Beginning their rise with the spread of the automobile in the early 1900s and skillfully adapting (like everything else) to the Digital Revolution, billboards might just be one of the steadiest forms of advertising out there. Throughout the years, billboards have become an artform, and one of the cities best known for its creative use of this media is none other than the City of Angels. Outdoor advertising in Los Angeles has always been a hot commodity given the combination of nice weather and sprawling roadways, but these iconic billboards show that good advertising can spread well beyond the I-5.
Rock & Roll
When people think of LA, one of the first things they think of is the Sunset Strip. This 1.5 mile stretch of Sunset Boulevard is known for its record stores, nightclubs, and, you guessed it, billboards. Some of the most iconic rock & roll figures over the years, including the Beatles, Queen, the Doors, and many more, have all had billboards along this well-beaten path. The 1960s kicked off this long run of entertainment promotion, and even today, many aspiring legends are still using the magic of Sunset Boulevard to make their mark. More recently, the likes of Justin Beiber and Billie Eilish have been seen staring down from some of the most photographed billboards in the world.
With its own Fashion District, the infamous Rodeo Drive, and countless LA-based high-fashion brands, it’s no wonder that the fashion industry has also left a mark on the billboard history of Los Angeles. Marc Jacobs, Gucci, Micheal Kors, and countless other big fashion names have had show-stopping billboards featured in LA throughout the decades. Whether it’s a traditional billboard advertising high-end brand names with the help of world-renown models or an LA Fashion Week banner splashed across the side of a building, LA’s haute couture looks and names have made a place for themselves in the city’s billboard history.
Some of you might be wondering, who is Angelyne? But for many, her name is synonymous with billboard advertising. In perhaps one of the most successful personal marketing campaigns of its time, Angelyne, launched her career in the 1980s with the sole use of outdoor-advertising. She started as a singer in her boyfriend’s band, but with the aid of over 200 billboards has become an easily recognizable symbol in LA, even running for governor of California in 2003. The majority of her unique and once ubiquitous billboards have since been covered up, but the stamp they made on the city and culture will remain forever.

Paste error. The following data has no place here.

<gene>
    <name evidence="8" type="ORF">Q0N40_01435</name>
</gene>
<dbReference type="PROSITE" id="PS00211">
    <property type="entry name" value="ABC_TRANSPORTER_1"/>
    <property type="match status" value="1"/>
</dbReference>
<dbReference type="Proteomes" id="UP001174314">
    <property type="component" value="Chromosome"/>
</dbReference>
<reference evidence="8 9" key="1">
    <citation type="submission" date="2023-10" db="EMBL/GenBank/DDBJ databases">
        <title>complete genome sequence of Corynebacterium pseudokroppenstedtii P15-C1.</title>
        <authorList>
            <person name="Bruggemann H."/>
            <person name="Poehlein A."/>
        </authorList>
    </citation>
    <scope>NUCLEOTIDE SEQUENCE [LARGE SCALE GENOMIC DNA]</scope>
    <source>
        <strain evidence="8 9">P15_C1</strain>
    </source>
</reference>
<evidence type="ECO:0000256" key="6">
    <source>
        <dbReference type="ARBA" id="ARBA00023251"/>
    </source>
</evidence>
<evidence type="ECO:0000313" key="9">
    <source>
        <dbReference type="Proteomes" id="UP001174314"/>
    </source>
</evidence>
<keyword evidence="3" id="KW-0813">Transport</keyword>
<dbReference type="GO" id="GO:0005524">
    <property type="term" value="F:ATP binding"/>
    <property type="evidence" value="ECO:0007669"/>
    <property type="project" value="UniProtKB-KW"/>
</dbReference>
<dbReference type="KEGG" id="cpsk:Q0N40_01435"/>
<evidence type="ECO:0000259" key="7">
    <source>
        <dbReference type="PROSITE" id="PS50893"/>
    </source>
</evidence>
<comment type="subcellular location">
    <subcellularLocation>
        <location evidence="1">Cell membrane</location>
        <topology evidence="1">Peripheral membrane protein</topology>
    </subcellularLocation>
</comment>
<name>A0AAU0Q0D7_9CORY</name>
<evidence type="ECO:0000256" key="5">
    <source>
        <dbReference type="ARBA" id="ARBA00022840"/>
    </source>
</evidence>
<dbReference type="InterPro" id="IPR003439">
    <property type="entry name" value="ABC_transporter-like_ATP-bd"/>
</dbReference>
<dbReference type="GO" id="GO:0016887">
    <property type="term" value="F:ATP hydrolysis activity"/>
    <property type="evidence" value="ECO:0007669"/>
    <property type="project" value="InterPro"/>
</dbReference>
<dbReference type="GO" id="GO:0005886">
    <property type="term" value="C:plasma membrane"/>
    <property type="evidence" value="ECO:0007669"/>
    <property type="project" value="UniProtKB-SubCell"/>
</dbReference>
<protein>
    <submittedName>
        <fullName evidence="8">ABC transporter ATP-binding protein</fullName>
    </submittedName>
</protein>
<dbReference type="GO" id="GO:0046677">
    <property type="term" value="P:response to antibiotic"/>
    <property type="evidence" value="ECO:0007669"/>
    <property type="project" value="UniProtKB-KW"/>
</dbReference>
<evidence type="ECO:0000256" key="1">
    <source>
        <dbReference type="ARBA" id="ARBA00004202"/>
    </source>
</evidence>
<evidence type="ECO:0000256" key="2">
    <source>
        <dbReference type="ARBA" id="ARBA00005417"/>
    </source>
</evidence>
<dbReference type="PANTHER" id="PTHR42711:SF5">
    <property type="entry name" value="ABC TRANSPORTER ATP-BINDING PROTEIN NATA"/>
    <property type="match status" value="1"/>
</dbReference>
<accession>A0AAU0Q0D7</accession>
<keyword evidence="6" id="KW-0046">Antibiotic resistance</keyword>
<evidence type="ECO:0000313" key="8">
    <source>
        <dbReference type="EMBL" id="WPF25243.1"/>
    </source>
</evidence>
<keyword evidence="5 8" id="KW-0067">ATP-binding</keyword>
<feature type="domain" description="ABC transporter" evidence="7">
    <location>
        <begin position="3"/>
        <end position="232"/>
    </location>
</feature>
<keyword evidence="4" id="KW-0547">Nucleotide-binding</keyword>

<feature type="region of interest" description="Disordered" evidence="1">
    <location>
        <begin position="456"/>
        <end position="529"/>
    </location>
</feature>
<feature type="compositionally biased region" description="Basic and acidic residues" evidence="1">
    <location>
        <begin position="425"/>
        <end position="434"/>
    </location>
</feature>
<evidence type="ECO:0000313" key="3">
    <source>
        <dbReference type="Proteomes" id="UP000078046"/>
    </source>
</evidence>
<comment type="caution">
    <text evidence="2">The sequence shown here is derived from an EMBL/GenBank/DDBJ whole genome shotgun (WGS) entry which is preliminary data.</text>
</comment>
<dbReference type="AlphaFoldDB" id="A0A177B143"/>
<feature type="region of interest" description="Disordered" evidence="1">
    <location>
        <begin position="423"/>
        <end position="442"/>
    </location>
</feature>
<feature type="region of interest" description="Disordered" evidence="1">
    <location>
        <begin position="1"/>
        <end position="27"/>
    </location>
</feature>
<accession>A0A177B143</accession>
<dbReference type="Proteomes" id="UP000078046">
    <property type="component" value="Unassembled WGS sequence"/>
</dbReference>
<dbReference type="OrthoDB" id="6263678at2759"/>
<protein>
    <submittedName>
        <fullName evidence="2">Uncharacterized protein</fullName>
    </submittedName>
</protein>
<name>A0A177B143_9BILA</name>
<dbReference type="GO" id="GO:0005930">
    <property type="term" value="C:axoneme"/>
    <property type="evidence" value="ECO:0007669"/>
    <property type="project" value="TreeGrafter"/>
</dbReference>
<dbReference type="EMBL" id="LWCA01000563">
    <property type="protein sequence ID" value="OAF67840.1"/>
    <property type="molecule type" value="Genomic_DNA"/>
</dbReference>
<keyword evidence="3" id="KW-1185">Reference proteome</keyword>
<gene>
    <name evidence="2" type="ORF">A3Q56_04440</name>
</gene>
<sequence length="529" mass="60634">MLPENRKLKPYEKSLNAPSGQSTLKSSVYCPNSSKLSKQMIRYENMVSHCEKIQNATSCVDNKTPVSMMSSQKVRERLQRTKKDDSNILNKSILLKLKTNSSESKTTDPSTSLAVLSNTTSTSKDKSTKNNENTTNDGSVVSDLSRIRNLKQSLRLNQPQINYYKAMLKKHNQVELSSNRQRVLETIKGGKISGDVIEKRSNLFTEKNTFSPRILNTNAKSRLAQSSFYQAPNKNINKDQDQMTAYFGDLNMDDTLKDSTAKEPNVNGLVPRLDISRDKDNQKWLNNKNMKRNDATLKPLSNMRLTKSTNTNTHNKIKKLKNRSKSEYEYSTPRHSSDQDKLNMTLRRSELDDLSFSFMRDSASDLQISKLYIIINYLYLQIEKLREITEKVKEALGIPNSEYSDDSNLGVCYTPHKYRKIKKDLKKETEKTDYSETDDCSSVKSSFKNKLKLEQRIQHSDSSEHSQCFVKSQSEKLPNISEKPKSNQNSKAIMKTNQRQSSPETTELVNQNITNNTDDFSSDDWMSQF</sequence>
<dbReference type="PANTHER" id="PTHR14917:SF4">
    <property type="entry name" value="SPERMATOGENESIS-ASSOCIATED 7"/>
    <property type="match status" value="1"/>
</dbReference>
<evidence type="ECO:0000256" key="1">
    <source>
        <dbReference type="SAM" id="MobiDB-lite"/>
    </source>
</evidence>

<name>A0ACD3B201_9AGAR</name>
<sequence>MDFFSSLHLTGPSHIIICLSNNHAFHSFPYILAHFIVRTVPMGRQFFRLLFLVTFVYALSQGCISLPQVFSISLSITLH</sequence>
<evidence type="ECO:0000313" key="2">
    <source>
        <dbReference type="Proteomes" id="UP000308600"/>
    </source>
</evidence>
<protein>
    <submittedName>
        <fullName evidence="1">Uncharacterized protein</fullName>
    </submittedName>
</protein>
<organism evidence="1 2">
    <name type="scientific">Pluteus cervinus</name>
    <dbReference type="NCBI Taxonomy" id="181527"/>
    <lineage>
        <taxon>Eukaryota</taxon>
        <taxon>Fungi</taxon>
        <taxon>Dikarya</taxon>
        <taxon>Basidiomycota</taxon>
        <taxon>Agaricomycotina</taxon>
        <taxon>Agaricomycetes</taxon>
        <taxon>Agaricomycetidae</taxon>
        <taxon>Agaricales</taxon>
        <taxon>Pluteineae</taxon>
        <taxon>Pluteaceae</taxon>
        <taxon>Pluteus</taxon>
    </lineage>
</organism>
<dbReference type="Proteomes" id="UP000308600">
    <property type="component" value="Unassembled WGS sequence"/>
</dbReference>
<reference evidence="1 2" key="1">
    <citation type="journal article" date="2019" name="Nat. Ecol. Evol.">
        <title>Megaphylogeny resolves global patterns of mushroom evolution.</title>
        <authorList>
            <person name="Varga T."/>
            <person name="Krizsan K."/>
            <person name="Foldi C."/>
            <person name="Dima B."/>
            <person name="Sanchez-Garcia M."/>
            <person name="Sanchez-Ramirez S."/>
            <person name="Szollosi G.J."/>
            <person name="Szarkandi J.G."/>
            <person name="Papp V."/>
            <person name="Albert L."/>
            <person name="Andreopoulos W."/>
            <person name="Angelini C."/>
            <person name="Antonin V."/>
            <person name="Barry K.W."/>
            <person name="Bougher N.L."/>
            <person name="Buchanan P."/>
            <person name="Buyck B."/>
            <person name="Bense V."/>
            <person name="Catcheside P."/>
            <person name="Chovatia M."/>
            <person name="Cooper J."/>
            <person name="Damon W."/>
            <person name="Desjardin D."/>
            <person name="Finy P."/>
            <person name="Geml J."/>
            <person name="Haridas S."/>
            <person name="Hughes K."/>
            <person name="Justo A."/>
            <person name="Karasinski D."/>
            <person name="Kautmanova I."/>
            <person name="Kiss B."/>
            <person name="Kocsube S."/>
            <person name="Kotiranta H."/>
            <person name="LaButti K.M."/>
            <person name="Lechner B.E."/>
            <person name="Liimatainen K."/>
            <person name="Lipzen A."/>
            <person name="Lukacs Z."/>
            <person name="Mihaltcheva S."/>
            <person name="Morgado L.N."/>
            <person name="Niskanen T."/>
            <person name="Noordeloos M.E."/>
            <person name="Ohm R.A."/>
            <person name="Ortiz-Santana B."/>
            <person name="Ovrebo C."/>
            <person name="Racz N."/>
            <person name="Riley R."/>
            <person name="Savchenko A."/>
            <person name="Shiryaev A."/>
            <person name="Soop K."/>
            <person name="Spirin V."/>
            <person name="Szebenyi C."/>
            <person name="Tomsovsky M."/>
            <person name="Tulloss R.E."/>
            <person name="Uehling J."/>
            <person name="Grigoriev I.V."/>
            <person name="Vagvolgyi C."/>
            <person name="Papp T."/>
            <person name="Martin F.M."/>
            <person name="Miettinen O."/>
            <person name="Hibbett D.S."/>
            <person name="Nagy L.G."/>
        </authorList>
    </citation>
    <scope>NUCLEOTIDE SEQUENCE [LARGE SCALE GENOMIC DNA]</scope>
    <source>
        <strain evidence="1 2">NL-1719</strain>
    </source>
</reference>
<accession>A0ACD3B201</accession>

As the times change, so do the forms of political and social messaging. In the more recent decades, there has been a massive increase in the use of billboards to inspire social change, and LA is one of the cities leading the nation in this pursuit. From bringing awareness to social issues like homelessness, inequality, and suicide to calling out perpetrators or potential rulebreakers, these powerful messages have been popping up around LA since the 1990s, continually proving that billboards can be used for much more than profit or name recognition. Seen by millions of people, billboards have the power to spark ideas, share information, and incite action, which is just what they’re doing.
If anyone ever doubted billboards as a modern form of advertising, Netflix is sure to be at least one example of just how modern they can be. The online streaming giant has very recently taken LA by storm as it flexes its creativity and knowledge of its audience in some of the newest and most iconic billboard ads in the city. From poking fun at cable TV with lines like “Nice TV, great picture. Nothing’s on.” to playing with expectations and media hype with their “Netflix is a Joke” campaign, Netflix has figured out a new way to engage captive audiences and connect multiple forms of advertising and media. Netflix is just one example of how far billboard advertisement has come throughout the years.
There is no denying the fact that billboards are a large part of the advertising world. They have gone through various phases and uses over the years, but regardless of any technological changes, they remain a driving force in media messaging. From the classic album covers and fashion ads of the mid-20th century right through to the activism and modern marketing strategies of today, LA has seen it all and will undoubtedly continue to turn out iconic billboards for all the city (and all the world) to see.